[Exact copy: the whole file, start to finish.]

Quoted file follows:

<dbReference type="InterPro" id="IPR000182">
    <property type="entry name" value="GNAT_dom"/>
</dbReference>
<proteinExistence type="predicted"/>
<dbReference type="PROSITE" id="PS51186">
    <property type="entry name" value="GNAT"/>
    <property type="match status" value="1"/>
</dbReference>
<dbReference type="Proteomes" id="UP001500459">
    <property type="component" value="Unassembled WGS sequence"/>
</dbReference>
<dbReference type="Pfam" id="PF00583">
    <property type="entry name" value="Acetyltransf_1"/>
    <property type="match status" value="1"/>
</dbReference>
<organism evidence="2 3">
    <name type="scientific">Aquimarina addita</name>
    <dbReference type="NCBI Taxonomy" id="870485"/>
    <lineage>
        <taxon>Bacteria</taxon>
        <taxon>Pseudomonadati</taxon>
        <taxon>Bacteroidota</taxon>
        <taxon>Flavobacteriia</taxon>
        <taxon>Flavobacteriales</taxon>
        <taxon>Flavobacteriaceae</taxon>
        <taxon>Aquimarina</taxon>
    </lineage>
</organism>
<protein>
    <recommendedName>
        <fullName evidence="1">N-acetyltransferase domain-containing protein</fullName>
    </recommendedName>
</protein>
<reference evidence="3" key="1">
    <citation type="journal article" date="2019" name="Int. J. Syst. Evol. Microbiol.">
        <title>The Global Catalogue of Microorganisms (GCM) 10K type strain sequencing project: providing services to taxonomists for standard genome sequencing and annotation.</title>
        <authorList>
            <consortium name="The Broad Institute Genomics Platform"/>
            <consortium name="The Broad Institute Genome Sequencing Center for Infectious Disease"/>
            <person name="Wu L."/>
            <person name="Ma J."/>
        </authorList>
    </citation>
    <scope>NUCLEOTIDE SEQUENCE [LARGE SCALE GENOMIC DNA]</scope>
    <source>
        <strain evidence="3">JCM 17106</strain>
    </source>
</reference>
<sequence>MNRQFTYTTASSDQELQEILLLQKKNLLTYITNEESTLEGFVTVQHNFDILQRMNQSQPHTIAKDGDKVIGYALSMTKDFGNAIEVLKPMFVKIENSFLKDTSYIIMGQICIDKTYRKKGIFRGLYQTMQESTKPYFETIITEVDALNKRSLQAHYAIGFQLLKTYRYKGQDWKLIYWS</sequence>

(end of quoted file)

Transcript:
<dbReference type="InterPro" id="IPR000182">
    <property type="entry name" value="GNAT_dom"/>
</dbReference>
<proteinExistence type="predicted"/>
<dbReference type="PROSITE" id="PS51186">
    <property type="entry name" value="GNAT"/>
    <property type="match status" value="1"/>
</dbReference>
<dbReference type="Proteomes" id="UP001500459">
    <property type="component" value="Unassembled WGS sequence"/>
</dbReference>
<dbReference type="Pfam" id="PF00583">
    <property type="entry name" value="Acetyltransf_1"/>
    <property type="match status" value="1"/>
</dbReference>
<organism evidence="2 3">
    <name type="scientific">Aquimarina addita</name>
    <dbReference type="NCBI Taxonomy" id="870485"/>
    <lineage>
        <taxon>Bacteria</taxon>
        <taxon>Pseudomonadati</taxon>
        <taxon>Bacteroidota</taxon>
        <taxon>Flavobacteriia</taxon>
        <taxon>Flavobacteriales</taxon>
        <taxon>Flavobacteriaceae</taxon>
        <taxon>Aquimarina</taxon>
    </lineage>
</organism>
<protein>
    <recommendedName>
        <fullName evidence="1">N-acetyltransferase domain-containing protein</fullName>
    </recommendedName>
</protein>
<reference evidence="3" key="1">
    <citation type="journal article" date="2019" name="Int. J. Syst. Evol. Microbiol.">
        <title>The Global Catalogue of Microorganisms (GCM) 10K type strain sequencing project: providing services to taxonomists for standard genome sequencing and annotation.</title>
        <authorList>
            <consortium name="The Broad Institute Genomics Platform"/>
            <consortium name="The Broad Institute Genome Sequencing Center for Infectious Disease"/>
            <person name="Wu L."/>
            <person name="Ma J."/>
        </authorList>
    </citation>
    <scope>NUCLEOTIDE SEQUENCE [LARGE SCALE GENOMIC DNA]</scope>
    <source>
        <strain evidence="3">JCM 17106</strain>
    </source>
</reference>
<sequence>MNRQFTYTTASSDQELQEILLLQKKNLLTYITNEESTLEGFVTVQHNFDILQRMNQSQPHTIAKDGDKVIGYALSMTKDFGNAIEVLKPMFVKIENSFLKDTSYIIMGQICIDKTYRKKGIFRGLYQTMQESTKPYFETIITEVDALNKRSLQAHYAIGFQLLKTYRYKGQDWKLIYWS</sequence>